Montenegro offers more or less the same picture with some recent positive nuances. One of the major opposition parties, Democratic Front, seen as the country’s key Kremlin exponent, is very sympathetic toward the ongoing protests in Montenegro while opposing similar events in neighboring Serbia. One of the Front’s leaders has recently joined Steve Bannon’s anti-E.U. organization The Movement.
None of the opposition leaders from Montenegro or Serbia has publicly condemned the recent gathering of the black-clad supporters of the ultranationalist Serb Chetnik Movement. At a rally in Visegrad, Bosnia and Herzegovina, these nationalists sang “the River Drina will be bloody again.” The Drina marks the border between Serbia and Bosnia and Visegrad was the scene where Muslims were massacred in 1992, at the start of the Bosnia War.
In a region that suffered from a bloody inter-ethnic conflict, any political group that wants to live its proclaimed civic profile and promote tolerance must distance itself from proponents of hatred and ethnic violence.
EU: ‘No Balkan Spring’
The key external actor – the E.U. – stands still and is not willing to throw its weight behind protesters.
“No Balkan Spring” was one of Brussels’ first reactions to the protests. In the midst of the Brexit saga, a few months before the European elections, and being burdened by its own populism and nationalism, the last thing Brussels wants is instability in the Balkans. The conflict-averse E.U. rarely supports non-institutional forms of political struggle, and today, this is the case more than ever.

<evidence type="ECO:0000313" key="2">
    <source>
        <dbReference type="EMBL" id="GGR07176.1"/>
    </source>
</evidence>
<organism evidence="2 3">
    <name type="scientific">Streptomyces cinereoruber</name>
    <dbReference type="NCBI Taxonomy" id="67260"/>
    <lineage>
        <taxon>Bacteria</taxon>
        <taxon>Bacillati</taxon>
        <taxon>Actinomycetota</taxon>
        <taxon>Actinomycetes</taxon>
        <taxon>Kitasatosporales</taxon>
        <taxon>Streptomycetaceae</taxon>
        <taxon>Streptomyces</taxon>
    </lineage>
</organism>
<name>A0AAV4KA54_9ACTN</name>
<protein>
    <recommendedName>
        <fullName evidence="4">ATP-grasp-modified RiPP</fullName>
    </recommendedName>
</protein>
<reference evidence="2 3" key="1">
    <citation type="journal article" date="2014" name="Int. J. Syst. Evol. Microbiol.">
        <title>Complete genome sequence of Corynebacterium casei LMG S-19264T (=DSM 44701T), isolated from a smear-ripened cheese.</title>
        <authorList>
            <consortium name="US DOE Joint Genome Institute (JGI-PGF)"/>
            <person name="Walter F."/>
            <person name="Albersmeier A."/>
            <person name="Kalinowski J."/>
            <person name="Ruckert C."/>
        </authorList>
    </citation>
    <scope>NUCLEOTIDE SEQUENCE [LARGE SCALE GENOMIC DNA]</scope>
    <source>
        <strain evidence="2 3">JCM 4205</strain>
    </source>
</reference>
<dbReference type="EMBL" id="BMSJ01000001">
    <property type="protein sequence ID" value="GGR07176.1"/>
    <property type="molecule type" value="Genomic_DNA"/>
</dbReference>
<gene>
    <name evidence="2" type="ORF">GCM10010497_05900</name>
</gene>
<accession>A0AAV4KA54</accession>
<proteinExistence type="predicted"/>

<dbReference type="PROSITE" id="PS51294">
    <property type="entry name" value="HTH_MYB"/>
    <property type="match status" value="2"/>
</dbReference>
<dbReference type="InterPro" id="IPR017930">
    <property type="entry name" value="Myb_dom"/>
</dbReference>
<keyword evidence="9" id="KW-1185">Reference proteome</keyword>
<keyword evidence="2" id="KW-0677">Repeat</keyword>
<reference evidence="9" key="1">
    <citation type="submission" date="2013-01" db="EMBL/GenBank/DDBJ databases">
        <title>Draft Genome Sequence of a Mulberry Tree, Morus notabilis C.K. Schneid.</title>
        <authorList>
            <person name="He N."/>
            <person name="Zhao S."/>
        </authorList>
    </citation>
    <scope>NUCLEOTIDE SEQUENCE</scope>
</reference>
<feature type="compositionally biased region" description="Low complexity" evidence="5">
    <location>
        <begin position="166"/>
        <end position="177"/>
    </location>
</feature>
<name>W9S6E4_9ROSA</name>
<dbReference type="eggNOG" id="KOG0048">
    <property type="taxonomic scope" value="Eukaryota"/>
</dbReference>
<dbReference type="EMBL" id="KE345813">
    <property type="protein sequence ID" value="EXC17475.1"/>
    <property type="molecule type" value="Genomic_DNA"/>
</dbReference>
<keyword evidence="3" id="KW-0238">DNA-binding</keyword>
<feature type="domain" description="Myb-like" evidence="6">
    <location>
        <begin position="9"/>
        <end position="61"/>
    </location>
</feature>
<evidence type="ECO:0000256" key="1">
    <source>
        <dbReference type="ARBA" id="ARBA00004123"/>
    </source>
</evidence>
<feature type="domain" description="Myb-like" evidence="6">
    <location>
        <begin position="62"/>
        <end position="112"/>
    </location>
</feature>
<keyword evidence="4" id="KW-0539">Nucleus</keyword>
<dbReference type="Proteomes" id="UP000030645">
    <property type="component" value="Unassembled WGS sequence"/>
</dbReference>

Moscow, another external actor, has been following the events attentively, supporting its players in the game. In Serbia, they have nothing to lose, while in Montenegro, they have potential for an extensive profit.
After months of marching, a logical question is: what comes next?
Protests can easily become radicalized as happened last weekend in Serbia and Albania. Demonstrations can be hijacked by the nationalistic opposition, which will make the Kremlin happy. Neither of these is a recipe to success.
Besides Albania, where the possibility of early elections is looming, there are few signs that the ambitious political demands of protesters will be heeded. The regional governments see the time as their strongest ally. Not being under pressure, they believe that the street energy will die out. That is why the Balkans experiences a similar pattern over and over. Every few years, citizens take to streets to express their revolt against corrupt politicians, but after a while, the vigor fades out, and the countries return to their old tricks.
In this political equation, to win a ticket for the democratic ride, you need Brussels on your side. However, the E.U. seems to have been caught on the wrong foot, or simply has other priorities.Disclaimer: The views and opinions expressed here are those of the author and do not necessarily reflect the editorial position of The Globe Post.